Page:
Wednesday, August 24, 2005

Gratuitous umlauts in marketing

I was shopping in an upscale food store the other day and came accross: Lärabar. I thought this might be a new scandinavian import, but alas it appears to be a case of gratuitous umlauts, aka Heavy Metal Umlauts. This one looks like the real deal. It's not a case of simple foreign branding like Haägen Dazs. The lära part of the compound comes from the inventor's name, Lara.

Vital Energy, Chi Bar, Mana Bar … I considered several names, but everyone kept asking for “Lära’s Bars,” so it was only natural to settle on LäraBar.

Not sure where the umlauts come from, it wasn't in FAQ on the website. Maybe she really spells her name that way.

The whole thing reminds me of Hüsker Dü (the band). Wikipedia counts them as a non-gratuitous use of umlauts, because their name refers to the children's game, which had macrons. Without macrons/umlauts, husker du? means "Do you remember?" in Norwegian and Danish. Since the band takes their name from the game which had gratuitous macrons, the umlauts in the band name don't count as gratuitous.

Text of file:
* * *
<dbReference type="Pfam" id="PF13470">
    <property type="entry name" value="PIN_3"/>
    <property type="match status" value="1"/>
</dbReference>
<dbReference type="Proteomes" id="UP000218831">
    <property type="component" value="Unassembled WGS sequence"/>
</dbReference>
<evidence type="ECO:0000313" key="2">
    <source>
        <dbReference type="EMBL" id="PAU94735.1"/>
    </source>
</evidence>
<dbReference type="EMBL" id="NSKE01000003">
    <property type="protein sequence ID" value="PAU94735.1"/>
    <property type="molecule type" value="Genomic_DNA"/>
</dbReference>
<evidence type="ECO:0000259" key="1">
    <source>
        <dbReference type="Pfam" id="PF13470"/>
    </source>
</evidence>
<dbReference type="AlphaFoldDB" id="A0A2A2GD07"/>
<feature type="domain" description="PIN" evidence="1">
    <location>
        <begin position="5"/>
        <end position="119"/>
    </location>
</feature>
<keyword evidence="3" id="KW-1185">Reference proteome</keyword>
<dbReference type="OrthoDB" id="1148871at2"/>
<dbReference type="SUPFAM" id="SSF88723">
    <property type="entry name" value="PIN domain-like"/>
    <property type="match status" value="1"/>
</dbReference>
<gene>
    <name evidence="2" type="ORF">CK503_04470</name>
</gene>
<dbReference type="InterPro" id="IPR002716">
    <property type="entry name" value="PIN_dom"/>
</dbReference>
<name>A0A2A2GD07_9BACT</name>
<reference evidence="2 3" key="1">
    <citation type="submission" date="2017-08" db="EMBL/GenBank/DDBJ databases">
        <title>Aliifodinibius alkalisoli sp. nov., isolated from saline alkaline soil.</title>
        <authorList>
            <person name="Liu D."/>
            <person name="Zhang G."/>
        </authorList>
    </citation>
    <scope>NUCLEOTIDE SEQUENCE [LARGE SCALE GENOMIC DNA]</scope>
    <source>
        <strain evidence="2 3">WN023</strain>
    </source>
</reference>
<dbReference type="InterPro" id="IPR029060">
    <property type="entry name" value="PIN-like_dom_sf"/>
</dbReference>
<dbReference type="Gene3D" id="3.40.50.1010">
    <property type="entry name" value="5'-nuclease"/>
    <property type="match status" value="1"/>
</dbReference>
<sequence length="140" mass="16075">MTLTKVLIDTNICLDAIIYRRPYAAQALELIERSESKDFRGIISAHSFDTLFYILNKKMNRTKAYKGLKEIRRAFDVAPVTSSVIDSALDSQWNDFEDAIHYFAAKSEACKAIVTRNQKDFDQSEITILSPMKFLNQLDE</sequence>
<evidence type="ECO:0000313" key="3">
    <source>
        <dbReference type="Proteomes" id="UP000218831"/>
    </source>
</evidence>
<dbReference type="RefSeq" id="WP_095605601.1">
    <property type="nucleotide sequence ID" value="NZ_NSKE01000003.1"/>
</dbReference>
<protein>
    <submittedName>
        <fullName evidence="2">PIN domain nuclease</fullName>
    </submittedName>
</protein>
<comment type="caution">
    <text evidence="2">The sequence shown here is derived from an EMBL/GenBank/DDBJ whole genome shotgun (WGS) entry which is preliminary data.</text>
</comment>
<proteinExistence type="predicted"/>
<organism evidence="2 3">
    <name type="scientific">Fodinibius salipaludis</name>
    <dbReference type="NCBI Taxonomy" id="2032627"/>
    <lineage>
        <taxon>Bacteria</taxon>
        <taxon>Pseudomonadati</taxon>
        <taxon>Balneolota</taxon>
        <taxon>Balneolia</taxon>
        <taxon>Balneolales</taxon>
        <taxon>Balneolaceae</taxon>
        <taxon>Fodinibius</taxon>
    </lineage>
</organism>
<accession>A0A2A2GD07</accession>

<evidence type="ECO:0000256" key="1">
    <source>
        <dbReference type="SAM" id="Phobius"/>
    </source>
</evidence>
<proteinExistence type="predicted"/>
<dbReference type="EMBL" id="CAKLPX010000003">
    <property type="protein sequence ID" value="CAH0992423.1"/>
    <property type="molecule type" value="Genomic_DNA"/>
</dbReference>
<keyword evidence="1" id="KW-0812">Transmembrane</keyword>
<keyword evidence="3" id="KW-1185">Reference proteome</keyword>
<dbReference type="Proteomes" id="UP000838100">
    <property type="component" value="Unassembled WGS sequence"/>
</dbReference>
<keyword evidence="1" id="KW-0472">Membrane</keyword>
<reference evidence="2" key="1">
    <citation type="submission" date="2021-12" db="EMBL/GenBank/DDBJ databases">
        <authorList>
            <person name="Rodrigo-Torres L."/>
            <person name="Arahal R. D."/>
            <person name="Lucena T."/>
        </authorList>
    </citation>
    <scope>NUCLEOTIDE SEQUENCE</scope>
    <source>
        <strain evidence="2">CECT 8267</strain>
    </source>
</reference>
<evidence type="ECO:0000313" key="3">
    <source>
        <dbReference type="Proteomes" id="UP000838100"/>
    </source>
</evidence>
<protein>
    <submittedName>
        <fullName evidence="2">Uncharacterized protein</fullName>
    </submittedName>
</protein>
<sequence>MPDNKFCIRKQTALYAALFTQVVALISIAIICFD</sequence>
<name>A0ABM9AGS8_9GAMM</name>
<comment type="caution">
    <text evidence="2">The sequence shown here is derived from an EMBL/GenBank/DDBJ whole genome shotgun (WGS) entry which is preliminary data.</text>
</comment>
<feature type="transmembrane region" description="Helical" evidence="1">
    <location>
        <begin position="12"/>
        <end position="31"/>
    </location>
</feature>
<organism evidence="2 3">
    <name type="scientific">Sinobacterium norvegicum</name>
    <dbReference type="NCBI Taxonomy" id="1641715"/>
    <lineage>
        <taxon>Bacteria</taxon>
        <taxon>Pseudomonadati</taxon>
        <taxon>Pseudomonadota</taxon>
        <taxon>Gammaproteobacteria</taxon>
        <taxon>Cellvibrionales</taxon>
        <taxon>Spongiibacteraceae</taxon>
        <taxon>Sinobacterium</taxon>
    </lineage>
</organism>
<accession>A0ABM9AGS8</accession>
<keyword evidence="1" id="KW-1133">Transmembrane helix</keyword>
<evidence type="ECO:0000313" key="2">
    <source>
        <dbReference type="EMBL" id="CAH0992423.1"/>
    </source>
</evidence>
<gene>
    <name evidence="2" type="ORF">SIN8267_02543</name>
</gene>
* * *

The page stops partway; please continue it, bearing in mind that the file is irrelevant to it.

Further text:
9 comments:

Eric said...

'Member you and me, talkin' 'bout Dick Hell? 'Member?

liberal elite said...

Weren't we talkin about talkin about rememberin about Dick Hell?

boredoom said...

My favorites: Wölf, a U.S. beer brand, and Söft, an attempt to introduce the Swedish fruit-drink syrup "saft" to the U.S. Both sound like idiot-speak to the Swedish ear.

liberal elite said...

Wasn't Wölf a Pripps brand?

boredoom said...

Haha, you're right! Nordik Wölf seems to have been a Pripps export brand. I admire their restraint: they could have called it Nördik Wölf.

liberal elite said...

Another odd thing about Nordik Wölf was that it was a light beer. Something unheard of in Sweden at the time.

boredoom said...

Do you mean it had high alcohol but low calories? Swedish lättöl is otherwise very low in calories.

liberal elite said...

I was thinking high alcohol, low calories. Like American light beers.

Anonymous said...

I recently posted several comments on the LäraBar web site asking whether they meant the umlaut to change the pronunciation of their name.

They deleted the comments. Marketing umlaut it is.

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